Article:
It’s Complicated, but Tackling the Gender Wage Gap Together Is Critical
We recently learned of the conversation on Twitter about the wage gap for Black Women and Latinas. It’s not often that the issue of equal pay breaks through and we are grateful to Gina Rodriguez, Gabrielle Union, Ellen Pompeo and Emma Roberts for their conversation — it was honest, funny, tough and a reminder that the pay gap shows up in every setting. As longtime equal pay advocates, we are writing to add some key facts to the conversation.
During the discussion, Gina Rodriguez named that the wage gap is widest for Latinas — a fact that is likely front of mind given that we just marked Latina Equal Pay Day in November. In 2017, women working full time year-round were typically paid 80 cents for every dollar paid men. Asian women were typically paid 85 cents, White women were paid 77 cents, Black women were paid 61 cents, Native Hawaiian and other Pacific Islander women were paid 59 cents, American Indian and Alaska Native women were paid 57 cents and Latinas were paid 53 cents for every dollar paid white, non-Hispanic men. These statistics are based on median wages for full time workers in all fields, but no matter the industry, job, or location, a wage gap persists between women and men. The gap is worse, on average, for women of color. The entertainment industry is no different.
Even as we are finally beginning to discuss the pay experiences of all women and different groups of women of color, rarely is there a discussion of the experiences of trans women, undocumented women, and women with disabilities. Their wage gap and employment experiences are often far worse than nearly everyone else and the data available is far too limited.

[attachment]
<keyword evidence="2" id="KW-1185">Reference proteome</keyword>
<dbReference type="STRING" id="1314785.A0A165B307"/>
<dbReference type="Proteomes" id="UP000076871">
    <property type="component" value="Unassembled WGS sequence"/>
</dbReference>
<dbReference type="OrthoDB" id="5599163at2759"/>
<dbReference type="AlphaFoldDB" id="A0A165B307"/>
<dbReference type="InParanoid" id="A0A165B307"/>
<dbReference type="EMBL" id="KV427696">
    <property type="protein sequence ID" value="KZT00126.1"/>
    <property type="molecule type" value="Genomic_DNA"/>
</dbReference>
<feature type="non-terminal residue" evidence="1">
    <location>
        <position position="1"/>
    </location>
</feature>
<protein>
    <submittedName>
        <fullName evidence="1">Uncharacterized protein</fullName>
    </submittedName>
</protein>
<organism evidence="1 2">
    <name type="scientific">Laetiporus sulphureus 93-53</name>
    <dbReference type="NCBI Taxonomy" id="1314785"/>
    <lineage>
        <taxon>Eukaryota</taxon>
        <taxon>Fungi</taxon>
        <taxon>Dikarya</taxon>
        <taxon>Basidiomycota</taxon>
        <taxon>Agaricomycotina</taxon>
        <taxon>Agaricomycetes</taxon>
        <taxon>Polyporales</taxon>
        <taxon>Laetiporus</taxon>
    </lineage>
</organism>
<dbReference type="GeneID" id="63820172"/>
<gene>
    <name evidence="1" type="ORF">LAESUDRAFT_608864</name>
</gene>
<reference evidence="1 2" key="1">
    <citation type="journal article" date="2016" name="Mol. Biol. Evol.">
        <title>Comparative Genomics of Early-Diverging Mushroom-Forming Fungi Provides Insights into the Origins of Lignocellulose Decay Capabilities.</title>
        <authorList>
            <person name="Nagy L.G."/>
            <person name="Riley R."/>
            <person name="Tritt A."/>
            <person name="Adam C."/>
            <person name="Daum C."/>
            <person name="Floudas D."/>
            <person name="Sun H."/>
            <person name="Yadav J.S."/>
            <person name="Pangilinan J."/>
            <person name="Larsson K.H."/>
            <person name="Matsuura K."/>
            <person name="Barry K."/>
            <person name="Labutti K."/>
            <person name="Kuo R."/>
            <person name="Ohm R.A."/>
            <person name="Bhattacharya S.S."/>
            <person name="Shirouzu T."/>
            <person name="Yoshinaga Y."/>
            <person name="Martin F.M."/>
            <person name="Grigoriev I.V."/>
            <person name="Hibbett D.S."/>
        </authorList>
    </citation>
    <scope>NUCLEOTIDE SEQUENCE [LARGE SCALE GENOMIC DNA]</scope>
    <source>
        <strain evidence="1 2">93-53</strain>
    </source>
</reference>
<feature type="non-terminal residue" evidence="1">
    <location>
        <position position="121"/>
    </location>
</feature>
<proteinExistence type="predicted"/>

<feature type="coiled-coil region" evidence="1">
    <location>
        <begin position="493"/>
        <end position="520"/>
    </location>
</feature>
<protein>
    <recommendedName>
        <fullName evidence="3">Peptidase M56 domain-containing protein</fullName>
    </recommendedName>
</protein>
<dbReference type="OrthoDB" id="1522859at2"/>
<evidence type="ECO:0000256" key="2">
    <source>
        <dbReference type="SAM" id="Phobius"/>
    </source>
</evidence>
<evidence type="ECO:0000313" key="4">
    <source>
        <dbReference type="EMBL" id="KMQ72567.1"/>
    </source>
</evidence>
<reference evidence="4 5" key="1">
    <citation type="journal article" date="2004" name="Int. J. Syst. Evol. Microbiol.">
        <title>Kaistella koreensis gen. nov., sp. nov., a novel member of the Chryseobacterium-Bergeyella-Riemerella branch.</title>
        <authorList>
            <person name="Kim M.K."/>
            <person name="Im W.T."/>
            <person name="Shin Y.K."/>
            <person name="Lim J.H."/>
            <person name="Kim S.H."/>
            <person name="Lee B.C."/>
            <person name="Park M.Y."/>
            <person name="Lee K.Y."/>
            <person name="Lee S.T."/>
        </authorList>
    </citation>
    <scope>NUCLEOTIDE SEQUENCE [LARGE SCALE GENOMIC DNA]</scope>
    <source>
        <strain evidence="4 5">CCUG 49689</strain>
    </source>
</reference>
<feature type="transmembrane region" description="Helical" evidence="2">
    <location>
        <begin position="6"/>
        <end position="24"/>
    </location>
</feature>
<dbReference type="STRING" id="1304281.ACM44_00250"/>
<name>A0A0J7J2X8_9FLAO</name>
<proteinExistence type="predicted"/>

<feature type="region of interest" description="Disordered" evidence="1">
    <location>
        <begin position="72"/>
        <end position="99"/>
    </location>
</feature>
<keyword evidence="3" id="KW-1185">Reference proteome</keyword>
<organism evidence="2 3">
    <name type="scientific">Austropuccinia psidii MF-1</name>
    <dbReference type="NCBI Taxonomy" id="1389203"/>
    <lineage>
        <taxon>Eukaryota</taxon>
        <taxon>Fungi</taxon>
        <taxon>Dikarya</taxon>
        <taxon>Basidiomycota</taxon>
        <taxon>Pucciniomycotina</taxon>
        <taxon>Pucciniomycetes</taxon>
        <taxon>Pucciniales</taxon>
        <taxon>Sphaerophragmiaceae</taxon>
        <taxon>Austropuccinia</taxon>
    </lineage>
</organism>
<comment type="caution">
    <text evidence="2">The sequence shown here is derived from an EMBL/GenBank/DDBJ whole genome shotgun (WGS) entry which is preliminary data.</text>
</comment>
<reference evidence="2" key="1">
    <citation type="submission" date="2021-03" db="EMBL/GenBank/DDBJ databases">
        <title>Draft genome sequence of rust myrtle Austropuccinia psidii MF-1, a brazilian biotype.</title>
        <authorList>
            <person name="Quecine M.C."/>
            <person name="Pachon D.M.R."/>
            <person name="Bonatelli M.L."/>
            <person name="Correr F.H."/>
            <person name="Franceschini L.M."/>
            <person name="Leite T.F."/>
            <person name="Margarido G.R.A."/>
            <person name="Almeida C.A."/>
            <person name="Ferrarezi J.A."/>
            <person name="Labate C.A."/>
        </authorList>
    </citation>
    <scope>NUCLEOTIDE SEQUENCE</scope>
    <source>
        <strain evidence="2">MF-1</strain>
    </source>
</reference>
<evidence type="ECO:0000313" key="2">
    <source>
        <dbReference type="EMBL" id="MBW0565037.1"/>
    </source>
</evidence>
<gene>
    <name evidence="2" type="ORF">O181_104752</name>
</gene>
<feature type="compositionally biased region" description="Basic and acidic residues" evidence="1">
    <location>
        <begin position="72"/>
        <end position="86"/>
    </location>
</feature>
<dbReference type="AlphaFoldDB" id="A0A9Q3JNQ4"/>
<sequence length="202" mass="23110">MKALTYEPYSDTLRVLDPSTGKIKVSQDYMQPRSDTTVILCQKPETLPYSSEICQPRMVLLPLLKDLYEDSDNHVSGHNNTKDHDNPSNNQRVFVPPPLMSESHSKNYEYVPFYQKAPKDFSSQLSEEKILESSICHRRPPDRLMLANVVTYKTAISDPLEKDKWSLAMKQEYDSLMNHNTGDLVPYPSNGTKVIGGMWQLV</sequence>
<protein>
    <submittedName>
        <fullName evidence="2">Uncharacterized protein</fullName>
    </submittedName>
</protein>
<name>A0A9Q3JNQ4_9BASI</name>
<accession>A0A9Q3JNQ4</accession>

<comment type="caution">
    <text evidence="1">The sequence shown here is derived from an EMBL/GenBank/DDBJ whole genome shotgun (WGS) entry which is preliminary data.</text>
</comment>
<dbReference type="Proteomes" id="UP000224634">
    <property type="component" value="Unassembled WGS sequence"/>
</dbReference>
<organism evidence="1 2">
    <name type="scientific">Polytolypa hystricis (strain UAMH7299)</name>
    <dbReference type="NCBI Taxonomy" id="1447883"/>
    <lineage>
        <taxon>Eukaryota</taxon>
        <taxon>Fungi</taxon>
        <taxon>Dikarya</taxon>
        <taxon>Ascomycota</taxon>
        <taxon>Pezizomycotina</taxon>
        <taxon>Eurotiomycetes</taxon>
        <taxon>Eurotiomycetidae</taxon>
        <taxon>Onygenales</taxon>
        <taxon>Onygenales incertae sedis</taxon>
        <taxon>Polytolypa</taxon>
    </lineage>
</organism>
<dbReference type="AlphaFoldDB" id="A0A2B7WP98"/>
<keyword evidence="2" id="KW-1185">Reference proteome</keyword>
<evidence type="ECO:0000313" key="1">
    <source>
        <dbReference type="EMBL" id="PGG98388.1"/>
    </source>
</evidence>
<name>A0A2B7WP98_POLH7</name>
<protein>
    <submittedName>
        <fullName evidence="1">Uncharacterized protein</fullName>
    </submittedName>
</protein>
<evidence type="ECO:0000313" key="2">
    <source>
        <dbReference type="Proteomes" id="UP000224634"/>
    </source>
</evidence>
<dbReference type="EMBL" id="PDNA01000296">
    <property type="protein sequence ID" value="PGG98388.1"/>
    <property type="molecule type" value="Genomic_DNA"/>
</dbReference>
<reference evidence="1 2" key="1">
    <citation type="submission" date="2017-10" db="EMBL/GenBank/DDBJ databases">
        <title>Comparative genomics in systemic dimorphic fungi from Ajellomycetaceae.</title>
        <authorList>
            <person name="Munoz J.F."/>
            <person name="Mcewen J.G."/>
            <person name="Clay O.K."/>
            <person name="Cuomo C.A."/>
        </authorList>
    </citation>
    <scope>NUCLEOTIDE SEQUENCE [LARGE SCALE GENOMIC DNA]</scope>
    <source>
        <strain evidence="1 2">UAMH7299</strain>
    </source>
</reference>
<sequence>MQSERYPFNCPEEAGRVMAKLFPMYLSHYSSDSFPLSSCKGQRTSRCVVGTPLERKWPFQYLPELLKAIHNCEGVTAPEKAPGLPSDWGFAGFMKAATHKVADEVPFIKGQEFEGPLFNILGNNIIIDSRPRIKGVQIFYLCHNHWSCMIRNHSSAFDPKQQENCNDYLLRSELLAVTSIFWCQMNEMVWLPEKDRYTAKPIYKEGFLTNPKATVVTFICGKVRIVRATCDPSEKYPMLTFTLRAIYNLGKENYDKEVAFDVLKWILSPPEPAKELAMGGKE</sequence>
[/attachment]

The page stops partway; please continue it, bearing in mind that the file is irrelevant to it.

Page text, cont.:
Of course, all of this is beside the point. We don’t disaggregate figures to create teams or rivalries, among women or even between women and men. We do so because it is important to understand the experiences of working women across race and other identities so that we can develop meaningful solutions to address existing disparities. And, we, the collective “we” — policy advocates, employers, elected officials, thought-leaders, influencers, every day people, and voters — have a lot of work to do.
We can start by:
1) Passing state and federal legislative agendas that promote women’s and family economic security, including strengthening equal pay, equal employment, and anti-harassment protections, providing paid leave, raising the minimum wage and protecting the right to organize;
2) Pushing employers to take steps to close the gender wage gap, including conducting pay and promotion audits, increasing pay transparency, limiting the use of prior salary, ensuring safe workplaces and investing in meaningful diversity and inclusion efforts; and
3) Supporting organizations — like ours and our coalition partners — that do this work on behalf of all women at the local, state and federal level.
These are difficult topics, both to discuss and solve. This is true even for those of us who are experts and it is certainly the case for those who are newer to the issue. One of the reasons the pay gap has persisted is because talking about pay has long been taboo. We are thankful to Gina for raising the issue and we hope that we will all continue to encourage people to use their platforms to talk about the race and gender wage gap, as well as the necessary work to close it.
We are committed to working alongside you so that all workers will be treated equally everywhere.
Joi Chaney, Project Director, Equal Pay Today! & Senior Policy Counsel at Equal Rights Advocates
Kimberly Churches, CEO of American Association of University Women
Noreen Farrell, Executive Director of Equal Rights Advocates and Chair of the Equal Pay Today! Campaign
Fatima Goss Graves, President and CEO, National Women’s Law Center
Debra L. Ness, President of National Partnership for Women and Families
Mónica Ramírez, President of Justice for Migrant Women
Kristin Rowe-Finkbeiner, Executive Director and CEO of MomsRising